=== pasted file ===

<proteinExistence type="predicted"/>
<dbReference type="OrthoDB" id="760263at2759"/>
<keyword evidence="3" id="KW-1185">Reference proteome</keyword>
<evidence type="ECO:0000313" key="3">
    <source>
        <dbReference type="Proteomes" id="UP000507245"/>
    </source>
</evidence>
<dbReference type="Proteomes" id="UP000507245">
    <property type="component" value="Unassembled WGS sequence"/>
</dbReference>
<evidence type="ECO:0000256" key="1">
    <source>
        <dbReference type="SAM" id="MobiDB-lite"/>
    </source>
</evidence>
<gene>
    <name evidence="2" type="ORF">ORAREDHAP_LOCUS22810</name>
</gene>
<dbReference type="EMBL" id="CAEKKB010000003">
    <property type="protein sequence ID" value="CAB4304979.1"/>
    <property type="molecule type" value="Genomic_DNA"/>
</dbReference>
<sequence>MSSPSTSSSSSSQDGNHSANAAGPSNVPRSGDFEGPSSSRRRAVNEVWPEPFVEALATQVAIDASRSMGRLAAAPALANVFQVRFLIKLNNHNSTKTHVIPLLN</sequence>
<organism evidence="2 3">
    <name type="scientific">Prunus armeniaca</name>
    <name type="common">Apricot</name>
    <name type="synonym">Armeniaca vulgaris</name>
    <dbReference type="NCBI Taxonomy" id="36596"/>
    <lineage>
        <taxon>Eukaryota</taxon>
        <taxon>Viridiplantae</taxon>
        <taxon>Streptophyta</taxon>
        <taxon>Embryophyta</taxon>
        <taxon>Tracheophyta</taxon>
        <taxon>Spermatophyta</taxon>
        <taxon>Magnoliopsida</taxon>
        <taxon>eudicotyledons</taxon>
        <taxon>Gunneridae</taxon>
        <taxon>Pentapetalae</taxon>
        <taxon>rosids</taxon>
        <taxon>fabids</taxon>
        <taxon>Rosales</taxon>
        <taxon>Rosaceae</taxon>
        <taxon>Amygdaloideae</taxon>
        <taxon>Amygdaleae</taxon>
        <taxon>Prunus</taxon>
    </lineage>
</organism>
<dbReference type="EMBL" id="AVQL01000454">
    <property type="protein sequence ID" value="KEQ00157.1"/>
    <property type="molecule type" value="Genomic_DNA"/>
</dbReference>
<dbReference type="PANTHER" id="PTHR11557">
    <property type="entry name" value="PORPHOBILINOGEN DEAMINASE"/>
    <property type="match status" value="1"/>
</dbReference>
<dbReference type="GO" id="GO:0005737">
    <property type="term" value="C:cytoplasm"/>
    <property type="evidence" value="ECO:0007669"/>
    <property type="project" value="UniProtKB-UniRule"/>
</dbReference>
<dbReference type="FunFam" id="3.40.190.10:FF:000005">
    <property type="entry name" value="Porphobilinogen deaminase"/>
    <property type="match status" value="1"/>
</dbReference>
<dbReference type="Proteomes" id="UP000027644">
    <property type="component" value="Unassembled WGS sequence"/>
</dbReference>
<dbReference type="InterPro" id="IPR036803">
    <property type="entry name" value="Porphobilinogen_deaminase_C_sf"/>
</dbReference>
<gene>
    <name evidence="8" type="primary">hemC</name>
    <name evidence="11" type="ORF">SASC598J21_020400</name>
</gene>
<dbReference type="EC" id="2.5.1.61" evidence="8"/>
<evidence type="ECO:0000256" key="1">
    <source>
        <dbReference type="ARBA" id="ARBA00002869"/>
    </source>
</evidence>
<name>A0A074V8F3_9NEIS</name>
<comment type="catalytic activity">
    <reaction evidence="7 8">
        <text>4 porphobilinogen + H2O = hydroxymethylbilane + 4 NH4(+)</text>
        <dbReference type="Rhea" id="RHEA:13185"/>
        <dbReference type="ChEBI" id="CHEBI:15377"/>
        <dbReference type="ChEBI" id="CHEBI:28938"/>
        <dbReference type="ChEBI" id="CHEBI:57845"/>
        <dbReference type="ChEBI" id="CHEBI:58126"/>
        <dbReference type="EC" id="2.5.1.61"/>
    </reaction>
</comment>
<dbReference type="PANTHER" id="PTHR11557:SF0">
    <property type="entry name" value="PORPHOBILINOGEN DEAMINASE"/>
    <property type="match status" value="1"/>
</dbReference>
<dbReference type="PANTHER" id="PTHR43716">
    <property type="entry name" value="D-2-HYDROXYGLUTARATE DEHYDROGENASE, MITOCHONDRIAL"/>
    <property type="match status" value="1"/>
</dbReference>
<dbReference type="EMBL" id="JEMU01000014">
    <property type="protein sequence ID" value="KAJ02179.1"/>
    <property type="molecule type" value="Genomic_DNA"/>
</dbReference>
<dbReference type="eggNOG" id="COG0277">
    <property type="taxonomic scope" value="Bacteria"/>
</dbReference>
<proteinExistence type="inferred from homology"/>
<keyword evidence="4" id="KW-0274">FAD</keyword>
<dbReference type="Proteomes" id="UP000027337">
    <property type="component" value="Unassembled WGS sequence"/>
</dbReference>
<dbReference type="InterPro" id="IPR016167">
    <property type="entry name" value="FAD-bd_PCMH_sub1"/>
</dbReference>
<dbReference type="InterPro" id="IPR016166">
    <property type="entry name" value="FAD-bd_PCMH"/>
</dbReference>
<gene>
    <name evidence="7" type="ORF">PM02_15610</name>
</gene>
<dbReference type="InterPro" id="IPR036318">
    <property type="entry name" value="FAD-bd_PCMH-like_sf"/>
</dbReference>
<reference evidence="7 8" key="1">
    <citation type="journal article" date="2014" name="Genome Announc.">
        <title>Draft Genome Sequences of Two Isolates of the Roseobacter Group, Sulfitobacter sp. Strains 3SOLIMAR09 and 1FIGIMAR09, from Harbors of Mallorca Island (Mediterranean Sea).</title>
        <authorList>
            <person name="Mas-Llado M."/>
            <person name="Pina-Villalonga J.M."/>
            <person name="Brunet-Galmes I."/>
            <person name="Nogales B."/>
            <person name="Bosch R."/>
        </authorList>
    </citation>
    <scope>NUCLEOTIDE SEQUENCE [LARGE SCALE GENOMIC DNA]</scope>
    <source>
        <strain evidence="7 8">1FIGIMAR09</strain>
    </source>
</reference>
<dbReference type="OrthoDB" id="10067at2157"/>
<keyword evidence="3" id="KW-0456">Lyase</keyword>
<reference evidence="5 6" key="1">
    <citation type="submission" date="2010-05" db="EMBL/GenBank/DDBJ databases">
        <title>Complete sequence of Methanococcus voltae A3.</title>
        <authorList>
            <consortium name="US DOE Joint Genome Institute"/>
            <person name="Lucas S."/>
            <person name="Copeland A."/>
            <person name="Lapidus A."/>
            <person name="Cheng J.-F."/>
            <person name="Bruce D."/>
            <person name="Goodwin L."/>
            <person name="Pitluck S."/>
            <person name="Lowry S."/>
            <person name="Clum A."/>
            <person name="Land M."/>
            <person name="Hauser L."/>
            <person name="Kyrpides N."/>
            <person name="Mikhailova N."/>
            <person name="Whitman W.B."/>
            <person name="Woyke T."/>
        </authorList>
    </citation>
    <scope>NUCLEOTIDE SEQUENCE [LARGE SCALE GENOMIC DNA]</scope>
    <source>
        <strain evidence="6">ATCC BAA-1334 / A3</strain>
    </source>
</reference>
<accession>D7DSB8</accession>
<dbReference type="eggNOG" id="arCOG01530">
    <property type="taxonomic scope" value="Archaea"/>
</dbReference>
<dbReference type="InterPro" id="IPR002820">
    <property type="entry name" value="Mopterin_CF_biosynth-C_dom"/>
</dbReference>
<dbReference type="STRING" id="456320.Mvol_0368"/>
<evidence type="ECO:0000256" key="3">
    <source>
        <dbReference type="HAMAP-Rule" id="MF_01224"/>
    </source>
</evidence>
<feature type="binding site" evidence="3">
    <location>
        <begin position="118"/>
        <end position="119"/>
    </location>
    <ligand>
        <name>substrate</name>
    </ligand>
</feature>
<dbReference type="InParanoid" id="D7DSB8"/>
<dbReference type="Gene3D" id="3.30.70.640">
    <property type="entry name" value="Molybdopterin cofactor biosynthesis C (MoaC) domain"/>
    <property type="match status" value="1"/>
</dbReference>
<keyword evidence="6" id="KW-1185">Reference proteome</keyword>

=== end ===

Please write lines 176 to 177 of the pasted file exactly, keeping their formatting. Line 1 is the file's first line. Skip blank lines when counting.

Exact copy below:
<dbReference type="InterPro" id="IPR002820">
    <property type="entry name" value="Mopterin_CF_biosynth-C_dom"/>